The Lion and the Unicorn 24.1 (2000) 110-127
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Children and Other Talking Animals
Everyone knows the difference between adult stories and children's stories; children's stories are "simpler" than adult stories. Everyone, however, does not include the majority of writers and critics of children's literature who are generally inclined to question or dismiss this difference that seems so obvious to common sense. As sympathetic as I am with those who would deny the difference, I cannot help but think that the sophisticated denial is always an echo of an initial, naive affirmation. To explore this problem further, I shall compare a specific feature of C. S. Lewis's adult science-fiction trilogy to its counterpart in The Chronicles of Narnia. In the Narnia books, Lewis makes use of a device commonly associated with children's literature, the talking animal. Many people expect to find talking animals only in children's literature although, as soon as one makes such a generalization, one thinks of exceptions such as Gulliver's Travels or Animal Farm. Invariably, generalizations about the nature of children's literature meet with such exceptions to the point where one becomes quite skeptical about this difference that is so obvious to everyone. While I share such skepticism, I cannot bring myself to deny the difference, and so I am prepared to offer a theory of what it means to be "simple."
The problem with this task is that the term "children's literature" is something of an oxymoron and, as Peter Hunt has pointed out, the contradictions inherent in the term has created opposing, critical "camps" (6). Jacqueline Rose has defined one such "camp" in The Case of Peter Pan, or, The Impossibility of Children's Fiction, in which she argues that the "simple" is a fiction or disguise that enables the adult to "colonize" the child. As her title suggests, Rose's strategy is to deny the difference, and the result of this strategy is a powerful analysis of the complexity of a seemingly simple text; however, this strategy is based upon asserting what is clearly an analogy between socialization and colonization. Indeed, it is not so much an analogy as an inversion of the true situation, which is to say that colonization is a case of inappropriate socialization, a case of [End Page 110] treating adults as if they were children. Her analogy is only meaningful because children are different from adults, a difference that is reflected in the nature of their literature. On the other hand, in Poetics of Children's Literature, Zohar Shavit begins by assuming that the "child" is an historical construction and then, somewhat inconsistently, ends up privileging the "simple" as that which really addresses the child. Unfortunately, the result of this strategy is to develop a definition of the "simple" that comes dangerously close to colonizing children as the "simple-minded." I intend to negotiate my way between these positions but in accepting the "risks" (Rose 143) of asserting a poetics of children's literature, I have necessarily devised a definition of the simple that insists upon the existence of the child as something more than its cultural representation.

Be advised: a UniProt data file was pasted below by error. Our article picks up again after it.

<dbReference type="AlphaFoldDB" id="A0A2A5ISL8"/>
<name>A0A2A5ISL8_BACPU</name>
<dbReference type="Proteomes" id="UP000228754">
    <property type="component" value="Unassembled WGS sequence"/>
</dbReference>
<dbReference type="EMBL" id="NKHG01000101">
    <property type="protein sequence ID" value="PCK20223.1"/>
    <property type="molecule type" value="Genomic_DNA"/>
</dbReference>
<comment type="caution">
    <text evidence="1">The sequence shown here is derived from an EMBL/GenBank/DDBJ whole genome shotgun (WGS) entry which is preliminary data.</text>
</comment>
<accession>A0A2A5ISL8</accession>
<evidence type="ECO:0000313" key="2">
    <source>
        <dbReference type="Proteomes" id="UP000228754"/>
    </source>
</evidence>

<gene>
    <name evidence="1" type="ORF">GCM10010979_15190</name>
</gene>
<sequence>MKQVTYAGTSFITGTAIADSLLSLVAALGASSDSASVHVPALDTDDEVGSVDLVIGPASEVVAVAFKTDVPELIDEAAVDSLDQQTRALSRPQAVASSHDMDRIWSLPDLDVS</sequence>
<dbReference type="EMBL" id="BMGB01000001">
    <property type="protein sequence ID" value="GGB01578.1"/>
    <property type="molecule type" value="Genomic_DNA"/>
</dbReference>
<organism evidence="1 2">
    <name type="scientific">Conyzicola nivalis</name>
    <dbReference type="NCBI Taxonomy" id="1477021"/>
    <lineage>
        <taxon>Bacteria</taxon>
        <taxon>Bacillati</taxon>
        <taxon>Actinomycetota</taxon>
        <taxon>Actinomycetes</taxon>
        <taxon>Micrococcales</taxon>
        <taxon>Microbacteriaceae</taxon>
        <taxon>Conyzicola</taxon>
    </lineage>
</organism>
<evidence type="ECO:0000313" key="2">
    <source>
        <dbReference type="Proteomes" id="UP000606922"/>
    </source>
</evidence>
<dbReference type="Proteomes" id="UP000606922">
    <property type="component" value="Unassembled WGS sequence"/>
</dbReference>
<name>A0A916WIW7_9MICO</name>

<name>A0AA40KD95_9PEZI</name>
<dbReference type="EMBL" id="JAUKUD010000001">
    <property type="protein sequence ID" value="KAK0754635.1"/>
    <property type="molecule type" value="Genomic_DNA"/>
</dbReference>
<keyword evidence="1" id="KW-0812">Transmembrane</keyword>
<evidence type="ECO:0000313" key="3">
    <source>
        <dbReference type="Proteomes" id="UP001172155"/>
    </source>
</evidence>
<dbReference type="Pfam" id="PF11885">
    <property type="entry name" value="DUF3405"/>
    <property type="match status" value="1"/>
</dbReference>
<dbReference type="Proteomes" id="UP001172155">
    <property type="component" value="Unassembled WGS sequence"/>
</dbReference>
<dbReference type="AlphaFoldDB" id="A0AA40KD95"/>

In his adult novel Out of the Silent Planet, Lewis invents an alien race called the hrossa. The hrossa look like large seals, and it would be interesting to consider the difference between talking animals and aliens, a difference that Lewis actually analyses early in his novel. When the hero of Out of the Silent Planet, Ransom, confronts an alien being whom he first mistakes for "a big, black animal," his initial fear turns to elation when he discovers that "the creature was talking. It had language" (55). Ransom is a philologist and is excited by the opportunity to study a new language; indeed, he speculates that "the very form of language itself, the principle behind all possible languages might fall into his hands" (56). The process that continues from this initial encounter consists of a language lesson in which Ransom and the hross exchange vocabulary items. During the course...